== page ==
In many cases company politics have entered the equation. The two groups have very little interaction with each other. They report to differing management groups battling for the same budget dollars.

I’ve seen companies with different versions of planning software, one group with planning software and one without, and planning software from different vendors. They could not merge or coordinate recovery steps even if they wanted to.

Users are annoyed with multiple business impact surveys from the two groups, and other groups get completely passed over because one group assumes the other is responsible for that area. I’ve even seen individuals from one group spying on the other.

Many recovery planners get frustrated and leave the company in search of “greener pastures.” This leads to the loss of valuable recovery procedure knowledge and leads to additional business impact surveys to already frustrated recipients.

Now that we understand how we got into this mess, we can explore how to correct it.

First, a company’s senior management needs to understand there is a problem. External and internal auditors as well as external consultants can aid in this discovery. Hopefully, in advance of this, a manager of one of the dueling groups will describe the situation to management and an external source can confirm the issue. Once management grasps the situation, the decision to combine the two groups will need to be made. I’m not advocating these two groups should be or should not be absorbed into a single group. But I am suggesting the total planning effort be controlled under a single manager. This would allow for a coordinated effort of the two groups to meet a common goal.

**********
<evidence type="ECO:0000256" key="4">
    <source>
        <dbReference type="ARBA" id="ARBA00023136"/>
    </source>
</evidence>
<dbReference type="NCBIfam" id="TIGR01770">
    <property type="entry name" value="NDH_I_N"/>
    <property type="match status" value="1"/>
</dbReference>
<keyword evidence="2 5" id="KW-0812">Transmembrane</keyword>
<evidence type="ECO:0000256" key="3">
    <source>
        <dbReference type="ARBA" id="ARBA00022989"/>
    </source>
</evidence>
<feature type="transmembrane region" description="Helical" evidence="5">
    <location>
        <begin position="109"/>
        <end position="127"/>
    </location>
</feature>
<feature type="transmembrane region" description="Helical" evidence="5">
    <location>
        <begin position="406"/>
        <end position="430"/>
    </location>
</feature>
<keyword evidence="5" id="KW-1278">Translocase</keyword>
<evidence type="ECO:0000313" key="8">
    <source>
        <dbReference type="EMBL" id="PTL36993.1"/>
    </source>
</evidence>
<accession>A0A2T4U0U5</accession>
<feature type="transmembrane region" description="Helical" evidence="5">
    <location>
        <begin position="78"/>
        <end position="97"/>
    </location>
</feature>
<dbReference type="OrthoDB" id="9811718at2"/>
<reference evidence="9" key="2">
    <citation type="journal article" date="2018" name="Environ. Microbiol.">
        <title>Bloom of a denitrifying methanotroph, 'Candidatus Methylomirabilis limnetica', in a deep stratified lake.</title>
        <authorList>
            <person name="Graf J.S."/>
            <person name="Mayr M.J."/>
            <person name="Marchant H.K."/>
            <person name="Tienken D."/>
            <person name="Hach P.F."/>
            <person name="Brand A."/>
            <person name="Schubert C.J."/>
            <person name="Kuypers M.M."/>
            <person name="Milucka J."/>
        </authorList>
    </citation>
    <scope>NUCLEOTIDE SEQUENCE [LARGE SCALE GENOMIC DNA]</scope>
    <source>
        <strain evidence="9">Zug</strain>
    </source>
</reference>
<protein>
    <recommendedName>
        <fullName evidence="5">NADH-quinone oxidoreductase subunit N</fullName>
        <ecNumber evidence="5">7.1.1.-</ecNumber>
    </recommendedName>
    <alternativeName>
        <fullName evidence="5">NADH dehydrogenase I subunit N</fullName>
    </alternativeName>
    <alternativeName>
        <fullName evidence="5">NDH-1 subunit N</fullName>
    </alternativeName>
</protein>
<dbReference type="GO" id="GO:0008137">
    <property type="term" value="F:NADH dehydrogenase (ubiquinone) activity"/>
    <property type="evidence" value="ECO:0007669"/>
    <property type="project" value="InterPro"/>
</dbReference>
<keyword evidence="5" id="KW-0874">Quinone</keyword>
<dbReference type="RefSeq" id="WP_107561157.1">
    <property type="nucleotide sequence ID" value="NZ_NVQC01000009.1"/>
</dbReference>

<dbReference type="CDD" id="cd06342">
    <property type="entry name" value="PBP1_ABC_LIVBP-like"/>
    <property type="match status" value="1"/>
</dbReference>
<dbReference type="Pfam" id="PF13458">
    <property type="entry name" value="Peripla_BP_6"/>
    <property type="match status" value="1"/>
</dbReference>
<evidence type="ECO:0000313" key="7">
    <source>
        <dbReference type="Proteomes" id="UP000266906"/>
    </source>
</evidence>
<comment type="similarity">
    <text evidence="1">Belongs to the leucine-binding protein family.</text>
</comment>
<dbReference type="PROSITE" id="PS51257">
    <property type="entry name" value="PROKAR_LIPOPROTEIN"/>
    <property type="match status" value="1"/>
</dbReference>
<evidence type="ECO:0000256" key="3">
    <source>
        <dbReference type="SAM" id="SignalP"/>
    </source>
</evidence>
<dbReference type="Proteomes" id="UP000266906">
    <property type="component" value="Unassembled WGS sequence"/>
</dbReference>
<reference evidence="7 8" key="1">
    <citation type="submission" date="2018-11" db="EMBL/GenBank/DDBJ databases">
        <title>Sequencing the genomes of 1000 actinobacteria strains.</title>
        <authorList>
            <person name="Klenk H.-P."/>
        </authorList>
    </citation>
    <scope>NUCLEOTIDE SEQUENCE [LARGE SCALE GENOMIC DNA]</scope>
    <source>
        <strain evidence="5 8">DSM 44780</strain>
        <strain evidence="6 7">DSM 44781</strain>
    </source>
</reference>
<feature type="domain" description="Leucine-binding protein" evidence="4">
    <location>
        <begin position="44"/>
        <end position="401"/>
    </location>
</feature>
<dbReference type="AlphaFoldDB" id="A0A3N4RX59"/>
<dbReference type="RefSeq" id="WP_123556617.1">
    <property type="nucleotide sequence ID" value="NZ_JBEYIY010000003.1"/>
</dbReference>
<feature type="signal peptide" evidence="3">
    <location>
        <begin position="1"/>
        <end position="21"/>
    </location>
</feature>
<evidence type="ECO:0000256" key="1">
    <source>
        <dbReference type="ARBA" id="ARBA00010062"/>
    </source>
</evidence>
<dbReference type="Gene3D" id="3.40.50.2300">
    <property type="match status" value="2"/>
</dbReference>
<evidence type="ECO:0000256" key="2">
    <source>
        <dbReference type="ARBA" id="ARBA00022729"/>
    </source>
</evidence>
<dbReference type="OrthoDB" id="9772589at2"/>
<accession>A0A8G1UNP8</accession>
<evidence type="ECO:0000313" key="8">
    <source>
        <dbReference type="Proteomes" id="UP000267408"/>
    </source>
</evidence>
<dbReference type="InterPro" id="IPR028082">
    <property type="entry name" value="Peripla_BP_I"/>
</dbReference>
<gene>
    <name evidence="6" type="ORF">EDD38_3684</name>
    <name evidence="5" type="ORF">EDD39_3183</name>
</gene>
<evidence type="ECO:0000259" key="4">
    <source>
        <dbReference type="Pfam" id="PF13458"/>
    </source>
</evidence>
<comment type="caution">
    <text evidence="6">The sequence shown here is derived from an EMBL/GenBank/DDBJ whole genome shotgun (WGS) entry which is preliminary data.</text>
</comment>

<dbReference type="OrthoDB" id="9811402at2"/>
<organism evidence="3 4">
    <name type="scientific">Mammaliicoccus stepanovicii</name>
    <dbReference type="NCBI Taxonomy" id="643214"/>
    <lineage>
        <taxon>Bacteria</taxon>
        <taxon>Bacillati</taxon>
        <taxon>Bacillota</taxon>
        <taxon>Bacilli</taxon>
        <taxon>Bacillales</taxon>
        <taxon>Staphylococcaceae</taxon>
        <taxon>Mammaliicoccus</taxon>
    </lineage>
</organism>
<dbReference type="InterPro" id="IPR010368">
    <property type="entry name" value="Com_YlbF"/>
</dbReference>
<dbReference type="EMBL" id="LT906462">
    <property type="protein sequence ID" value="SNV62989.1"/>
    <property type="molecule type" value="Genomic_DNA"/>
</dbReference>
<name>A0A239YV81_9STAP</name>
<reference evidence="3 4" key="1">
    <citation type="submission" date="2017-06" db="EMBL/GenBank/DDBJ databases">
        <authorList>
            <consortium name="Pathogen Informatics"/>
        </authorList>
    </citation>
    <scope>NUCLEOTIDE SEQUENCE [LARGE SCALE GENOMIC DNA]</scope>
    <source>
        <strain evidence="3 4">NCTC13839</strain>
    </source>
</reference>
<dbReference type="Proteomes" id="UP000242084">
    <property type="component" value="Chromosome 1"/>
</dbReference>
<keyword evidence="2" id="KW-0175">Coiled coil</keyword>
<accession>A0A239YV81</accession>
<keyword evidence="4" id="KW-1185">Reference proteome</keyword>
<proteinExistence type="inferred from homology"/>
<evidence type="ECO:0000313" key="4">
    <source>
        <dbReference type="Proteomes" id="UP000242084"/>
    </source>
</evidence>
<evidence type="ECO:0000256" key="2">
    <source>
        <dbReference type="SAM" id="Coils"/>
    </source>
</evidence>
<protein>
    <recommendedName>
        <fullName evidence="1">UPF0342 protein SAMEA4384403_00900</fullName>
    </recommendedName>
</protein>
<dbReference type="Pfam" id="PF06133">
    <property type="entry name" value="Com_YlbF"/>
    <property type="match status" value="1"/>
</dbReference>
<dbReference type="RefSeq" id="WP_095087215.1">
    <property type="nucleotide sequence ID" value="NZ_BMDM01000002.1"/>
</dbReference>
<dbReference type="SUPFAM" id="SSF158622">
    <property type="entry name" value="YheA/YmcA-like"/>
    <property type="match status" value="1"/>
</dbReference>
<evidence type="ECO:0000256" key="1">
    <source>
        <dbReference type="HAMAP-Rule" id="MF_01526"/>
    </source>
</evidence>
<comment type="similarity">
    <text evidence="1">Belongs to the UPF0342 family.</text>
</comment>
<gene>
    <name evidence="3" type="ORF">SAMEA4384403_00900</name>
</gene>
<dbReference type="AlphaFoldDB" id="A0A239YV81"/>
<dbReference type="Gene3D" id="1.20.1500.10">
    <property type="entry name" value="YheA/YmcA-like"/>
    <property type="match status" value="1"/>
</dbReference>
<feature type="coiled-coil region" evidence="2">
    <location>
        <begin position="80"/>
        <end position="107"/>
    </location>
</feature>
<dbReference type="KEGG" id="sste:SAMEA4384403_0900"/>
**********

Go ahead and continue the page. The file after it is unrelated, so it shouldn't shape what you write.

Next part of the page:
There are many benefits to the single manager approach. The user departments will get a feeling of greater confidence in the planning process by not receiving multiple questionnaires and attending multiple meetings with the same topics. The teams conducting the information gathering will have a “big picture” understanding of the entire business continuity/disaster recovery process. Team members can be cross-trained in the full range of tasks in the total planning project.

This will be of great help to lessen the impact if a team member leaves the company. Most importantly, if an actual disaster affects the company, the recovery team members who were involved in the planning process will have a detailed understanding of the roles of other team members and can cover the gaps if a fellow team member was not available for the recovery of the IT center and business operations.

 



Greg Holdburg is the manager of restoration services for S1 Corporation. He has a bachelo’s degree in computer science and is a certified Master Recovery Planner from the University of Richmond. He has more than 14 years in the business continuity industry and has been involved in IT for more than 20 years.